The International Sign Association Employer Survey shows that the economy is looking positive. Just over half of CEOs surveyed (51.4%) expected business to grow by double digits in 2015. While this growth is exciting, it is paired with an increasingly turbulent and competitive marketplace. For sign companies to succeed in 2015 they need to not just look at top line growth in the economy, they need to focus on competitive trends and look for new business opportunities.
Digital Printing Services is a Hot Growth Area
It is without doubt the biggest revolution in the sign industries. New printing technologies including large flatbed printers, super durable printing methodologies, and printable materials have transformed the sign industry. “It is the key issue on every sign fabricators mind. How do we learn more about the universe of printing options and opportunities?” asserts David Hickey of the International Sign Association.
The ascendency of large format digital printing has changed the picture of the sign industry considerably. Franchise companies like FastSigns with the ability to invest and manage large scale printing equipment have grown tremendously and are now penetrating wayfinding and rebrand markets.
Specialty printing companies in non-sign markets like exhibition and retail have also begun to move into sign markets. On the other hand traditional sign companies have been using large format printing to move into wider areas including exhibition and placemaking.
Rebranding is Becoming a Central Industry Strategy
Mcdonalds is doing it right now. Walmart just finished. Many office complexes are going through the process as we speak. That process is rebranding and the industry just gets bigger and bigger.
Wendy’s alone is spending up to $750,000 per restaurants or over a half billion dollars to renovate its company owned restaurants with a large part of that going to signs and graphics. Competitive pressures have made rebranding a necessity and constant corporate mergers have forced airlines and banks to change frequently.
The nature of these changes greatly benefits the sign industry. Many of these design firms behind these changes including Landor, Fitch and Lippincott have focused on signs, graphics, surface materials and lighting in these renovations both to save money and promote speed. Sign companies have reaped this windfall and have adapted to the speed of the industry with new modular products and durable printable materials.
International Growth is Slowing
China is slowing down its rapid growth as well as Europe. This slowdown in international growth will have far reaching ramifications for sign companies. Large sign companies will have even more difficulty penetrating international markets with greater competition overseas, but that will be made up for with a strengthening of the dollar allowing the purchase of high quality fixtures and materials.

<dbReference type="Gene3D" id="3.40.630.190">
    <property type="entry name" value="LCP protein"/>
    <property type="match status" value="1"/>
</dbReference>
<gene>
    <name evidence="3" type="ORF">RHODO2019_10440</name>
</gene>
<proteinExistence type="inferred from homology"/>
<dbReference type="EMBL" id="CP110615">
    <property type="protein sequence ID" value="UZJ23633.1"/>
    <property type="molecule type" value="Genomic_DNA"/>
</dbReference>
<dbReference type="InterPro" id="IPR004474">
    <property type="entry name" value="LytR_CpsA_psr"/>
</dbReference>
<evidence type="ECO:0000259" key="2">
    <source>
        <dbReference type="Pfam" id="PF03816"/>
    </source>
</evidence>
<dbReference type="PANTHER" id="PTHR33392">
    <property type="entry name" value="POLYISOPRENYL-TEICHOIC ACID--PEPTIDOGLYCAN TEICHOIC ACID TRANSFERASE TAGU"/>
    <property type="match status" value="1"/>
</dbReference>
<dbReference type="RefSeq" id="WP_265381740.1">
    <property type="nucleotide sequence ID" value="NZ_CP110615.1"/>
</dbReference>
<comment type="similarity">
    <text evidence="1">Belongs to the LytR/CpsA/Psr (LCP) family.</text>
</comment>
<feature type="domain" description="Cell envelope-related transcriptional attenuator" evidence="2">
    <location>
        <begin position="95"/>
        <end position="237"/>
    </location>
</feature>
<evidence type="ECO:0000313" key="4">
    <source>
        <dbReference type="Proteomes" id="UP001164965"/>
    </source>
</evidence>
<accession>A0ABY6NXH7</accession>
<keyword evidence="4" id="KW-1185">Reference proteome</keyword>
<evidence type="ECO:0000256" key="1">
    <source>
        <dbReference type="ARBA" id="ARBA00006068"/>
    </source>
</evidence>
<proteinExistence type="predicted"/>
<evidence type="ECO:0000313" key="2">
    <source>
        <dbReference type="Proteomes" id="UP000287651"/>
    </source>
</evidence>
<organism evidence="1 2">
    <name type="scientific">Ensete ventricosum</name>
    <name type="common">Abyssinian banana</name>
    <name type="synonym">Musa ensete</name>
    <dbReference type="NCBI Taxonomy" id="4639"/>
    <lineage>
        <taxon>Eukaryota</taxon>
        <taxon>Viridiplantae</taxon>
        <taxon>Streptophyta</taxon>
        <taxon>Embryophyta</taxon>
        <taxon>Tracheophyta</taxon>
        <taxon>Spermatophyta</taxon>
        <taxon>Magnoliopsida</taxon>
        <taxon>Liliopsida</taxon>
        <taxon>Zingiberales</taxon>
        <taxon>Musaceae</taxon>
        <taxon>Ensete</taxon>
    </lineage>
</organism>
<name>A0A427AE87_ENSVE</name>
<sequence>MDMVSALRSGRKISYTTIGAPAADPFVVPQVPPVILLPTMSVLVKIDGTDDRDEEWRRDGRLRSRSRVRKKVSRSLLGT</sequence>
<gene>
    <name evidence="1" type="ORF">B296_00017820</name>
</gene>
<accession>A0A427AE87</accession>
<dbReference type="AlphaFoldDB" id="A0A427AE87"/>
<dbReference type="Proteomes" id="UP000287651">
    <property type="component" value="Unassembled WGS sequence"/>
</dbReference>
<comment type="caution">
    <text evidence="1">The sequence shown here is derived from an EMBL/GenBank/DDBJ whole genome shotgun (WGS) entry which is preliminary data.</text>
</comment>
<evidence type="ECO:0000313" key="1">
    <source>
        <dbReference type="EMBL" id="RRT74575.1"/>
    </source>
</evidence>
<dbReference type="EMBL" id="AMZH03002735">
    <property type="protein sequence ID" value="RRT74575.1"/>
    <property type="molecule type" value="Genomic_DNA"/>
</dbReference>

Chinese and other Asian companies will be even more aggressive with pricing which along with lower energy prices from slow growth, will reduce the cost of materials and lighting technologies.
Wayfinding and Sign Planning is Becoming Essential to Business Expertise
Wayfinding services including planning, scheduling and implementation support is now seen as more of a necessity of doing business with more highly trained in-house staff.
Charles Kelly of Clarke Systems has seen this need for greater services first hand. “We are being expected to support solutions at higher levels of sophistication then the past and must provide levels of documentation and process to meet that demand.”
Expect in the coming years for wayfinding and support services to be seen as a standard offering for even smaller sign shops, and books like Chris Calori’s Signage and Wayfinding Design to be on the bookshelf in most companies.
Sustainable Design Services are Maturing
There is not doubt that in the last five years sustainable materials and services has been on a tear. Existing companies like 3M and Hewlett Packard along with new companies like 3Form have been seen massive growth in sustainable products.
Lately though there has been a bit of a backlash identified by sign fabricators. Mark Andreasson of DCL states, “Customers want to see products that are durable and work long term, and not just be a momentary fad. This includes durable paint and materials.”
This skepticism on the benefits of sustainable products and services could benefit companies that take a more holistic view. Sustainability though will remain an important feature of sign companies with approaches like lifecycle management where sustainability is part of the entire fabrication process, becomes part of the maturing of the field.